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How to Arrange a Vegetable Garden

By Shelly McRae ; Updated September 21, 2017

You’ve chosen a location for your garden that receives six to eight hours of sunlight a day. The soil has been prepared and you’re anxious to plant. Your next step is to determine how to arrange your vegetable garden. You want to place your vegetable plants so that each plant receives an appropriate amount of sunshine. You also want to arrange the garden so you can access each plant without having to disturb other plants around it. A well laid out garden will also reduce invasive weeds and make any necessary weeding easier for you.

Determine which method of planting you want to use in your garden. This can be row planting or raised beds.

Row planting is the method by which you create several rows spaced evenly apart. You then plant the seeds within the rows. Your vegetable plants will grow along the rows.

The method of raised beds allows you to either create several mounds of soil or build a four-sided enclosure and fill it with soil. You then plant within the bed. Group your plants within the mound or bed.

Place medium height plants, such as peppers, tomatoes and broccoli in the middle rows or beds of your garden. Low growing plants, such as lettuce and cabbage, can be planted in the southern most rows or beds of your garden.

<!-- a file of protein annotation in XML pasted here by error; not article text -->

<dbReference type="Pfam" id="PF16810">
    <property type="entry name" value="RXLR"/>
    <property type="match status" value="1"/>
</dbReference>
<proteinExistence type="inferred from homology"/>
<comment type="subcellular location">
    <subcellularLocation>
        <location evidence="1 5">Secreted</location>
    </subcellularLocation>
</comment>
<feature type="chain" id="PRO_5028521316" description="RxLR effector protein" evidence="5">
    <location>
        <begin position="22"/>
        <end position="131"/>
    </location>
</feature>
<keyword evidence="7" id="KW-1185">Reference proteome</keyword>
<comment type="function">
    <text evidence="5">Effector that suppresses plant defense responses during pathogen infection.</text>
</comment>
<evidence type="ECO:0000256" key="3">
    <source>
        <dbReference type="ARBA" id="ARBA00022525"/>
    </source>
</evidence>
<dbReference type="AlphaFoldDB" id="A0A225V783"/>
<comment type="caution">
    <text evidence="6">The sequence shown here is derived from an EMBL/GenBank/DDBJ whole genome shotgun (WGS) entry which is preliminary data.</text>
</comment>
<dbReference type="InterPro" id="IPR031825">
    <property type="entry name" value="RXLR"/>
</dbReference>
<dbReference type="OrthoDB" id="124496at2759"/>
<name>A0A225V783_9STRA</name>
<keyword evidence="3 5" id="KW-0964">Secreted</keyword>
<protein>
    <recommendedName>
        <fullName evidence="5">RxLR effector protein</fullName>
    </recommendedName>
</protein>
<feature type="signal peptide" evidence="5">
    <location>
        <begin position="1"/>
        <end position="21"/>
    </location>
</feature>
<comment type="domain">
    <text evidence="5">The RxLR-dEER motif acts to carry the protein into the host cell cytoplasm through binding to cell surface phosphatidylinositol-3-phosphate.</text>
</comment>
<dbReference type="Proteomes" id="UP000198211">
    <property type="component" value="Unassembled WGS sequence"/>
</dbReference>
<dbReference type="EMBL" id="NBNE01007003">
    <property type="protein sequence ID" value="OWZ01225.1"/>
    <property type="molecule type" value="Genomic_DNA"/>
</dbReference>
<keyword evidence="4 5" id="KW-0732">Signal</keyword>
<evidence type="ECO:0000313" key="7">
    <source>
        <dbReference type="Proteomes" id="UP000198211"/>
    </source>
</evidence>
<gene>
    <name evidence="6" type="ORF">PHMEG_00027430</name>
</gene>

Allow for successive planting to extend the harvest of your garden. Don’t seed an entire bed or row at one time. Instead, seed a portion of the area, wait two to three weeks and seed again. Depending on the length of your growing season, you may be able to create three or four successive plantings. This arrangement allows you to harvest your vegetables over a span of time.


Things You Will Need

  • Garden site with prepared soil
  • Seeds or seedlings


  • Include a few herbs in your garden arrangement to use in your cooking.
  • In the southern hemisphere, place tall plants in the south end of the garden and low growing plants in the north end.

About the Author


Shelly McRae is a freelance writer residing in Phoenix, Ariz. Having earned an associate degree from Glendale Community College with a major in graphic design and technical writing, she turned to online writing. McRae has written articles for multiple websites, drawing on her experience in the home improvement industry and hydroponic gardening.